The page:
Sacred ground:

Stepping off the map and onto the beaches, cliffs of Normandy

Unprecedented staff ride helps U-M ROTC candidates process the reality of D-Day

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Story by Fernanda Pires, photos and video by Jeremy Marble, page layout by Nicole Smith

NORMANDY, France—As the students approach the jagged edge of Pointe du Hoc on the northwestern coast of Normandy, they seem bewildered.

They have studied World War II and learned how U.S. Army rangers stormed Omaha Beach on June 6, 1944, scaling the Normandy cliffs under heavy enemy fire. And they know about D-Day, the largest amphibious invasion in history and the bloody battle that marked a turning point for the Allied forces.

But nearly eight decades after the invasion that led to the liberation of Western Europe, the students are learning something new about the wartime experience as they embark on an unprecedented staff ride with the University of Michigan Reserve Officers’ Training Corps (ROTC).

Alexis Gonzalez with memorial plaque at Point du Hoc.
Army Cadet Alexis Gonzalez at the WWII U.S. Army Rangers memorial at Pointe du Hoc

“You read about the Allies’ invasion in the books and learn details about this specific operation, the high cliffs, but you don’t think much of it,” said Army Cadet Alexis Gonzalez, one of 30 cadets and midshipmen who explored the Normandy site this spring as part of a unique military staff ride. “Once you step in here, you see—in person—the masses of the cliffs, their height and the difficult terrain the rangers had to climb; it’s kind of a shock.”

Gonzalez had researched the Pointe du Hoc operation and surrounding terrain for a semester before traveling to France, but admits he was still surprised when he hit the ground on a cold and windy March morning. The sky was blue with only some scattered clouds, allowing a pristine view of the vast 100-foot cliffs overlooking the narrow French beaches.

“The (rangers) had their rockets so they had to throw the rocket-propelled ladder up these cliffs and climb them while being cut down by the German forces,” he said. “Actually, just scaling it looks difficult, but imagine having a machine gun raining down fire on you. So that puts another perspective on what the rangers faced.”

Unprecedented–then and now

Surrounded by several concrete bunkers with tablets, the location at Pointe du Hoc is one of several simultaneous battle sites that occurred on D-Day. The most prominent naval, air and land operation in human history brought together Allied forces from the United States, Great Britain and Canada.

And for the first time, U-M enlisted qualified cadets and midshipmen representing the Army, Navy and Air Force units to visit and train together at northern France’s historic battlefields, monuments and memorials. All of the participants were college seniors who will serve in the U.S. military as commissioned officers upon graduation.

From left: Lt. Col. Thomas Church, Army Master Sergeant Carlos Castillo, Airforce Tech Sergeant Molly Shepherd, Lt. Col. Melissa Smith, Marine Capt. Jared Stein, Captain Scott Bunnay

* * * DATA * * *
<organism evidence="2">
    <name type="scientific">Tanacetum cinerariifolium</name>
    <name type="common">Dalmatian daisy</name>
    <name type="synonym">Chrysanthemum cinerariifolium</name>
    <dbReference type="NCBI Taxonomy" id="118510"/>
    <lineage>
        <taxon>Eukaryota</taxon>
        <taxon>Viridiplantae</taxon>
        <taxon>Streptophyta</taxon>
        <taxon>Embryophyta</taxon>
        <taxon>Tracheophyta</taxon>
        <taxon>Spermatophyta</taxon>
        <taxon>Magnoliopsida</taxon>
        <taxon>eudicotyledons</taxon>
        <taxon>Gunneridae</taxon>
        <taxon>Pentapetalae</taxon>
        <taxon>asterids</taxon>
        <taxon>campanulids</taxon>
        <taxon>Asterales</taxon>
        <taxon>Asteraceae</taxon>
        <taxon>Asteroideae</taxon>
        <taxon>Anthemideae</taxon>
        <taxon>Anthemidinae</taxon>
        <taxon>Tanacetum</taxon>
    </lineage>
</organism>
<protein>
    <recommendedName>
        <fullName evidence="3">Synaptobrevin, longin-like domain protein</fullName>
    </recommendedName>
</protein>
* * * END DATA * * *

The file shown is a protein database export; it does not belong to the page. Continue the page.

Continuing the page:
From left: Lt. Col. Thomas Church, Army Master Sergeant Carlos Castillo, Air Force Tech Sergeant Molly Shepherd, Lt. Col. Melissa Smith, Marine Capt. Jared Stein, Captain Scott Bunnay
Map showing where the Allied Forces landed on Omaha Beach on June 6, 1944
Map showing where the Allied Forces landed on Omaha Beach on June 6, 1944

“This is the first time the three branches have come together and are actually on foreign soil to teach our future officers about what it means to be service members, to lead and to discuss the outcomes of a leadership,” said Lt. Col. Thomas Church, chair and professor of military science for U-M’s Army Officer Education Program.

“The Normandy staff ride is the only one of its kind, tailored for our future officers in the military. Here, we have the unique ability to see what happened on a huge scale, an operation that had never been done before. The D-Day operation changed the global perspective of what our military does for our country and for humankind.”

Staff rides: A practical military tool

Military staff rides date back to the 1700s when the Germans, under rulers like Frederick the Great, would deploy officers to explore the terrain to better understand ground conditions and prepare for battle, said Stephen Bourque, professor emeritus of history at the U.S. Army School of Advanced Military Studies. He traveled on the Normandy staff ride as the resident World War II expert.

Through a staff ride—a systematic analysis of a site to learn about the impact of geography, weather and human interactions of historical importance—the ROTC students gained a clearer understanding of the complexity of war and the chaotic interaction of human beings and their machines, clashing in a dynamic environment.

Staff ride participants
Staff ride participants

On the cliffs of Normandy and elsewhere, the students learned how to step off the map, get onto the land and walk through what occurred on D-Day.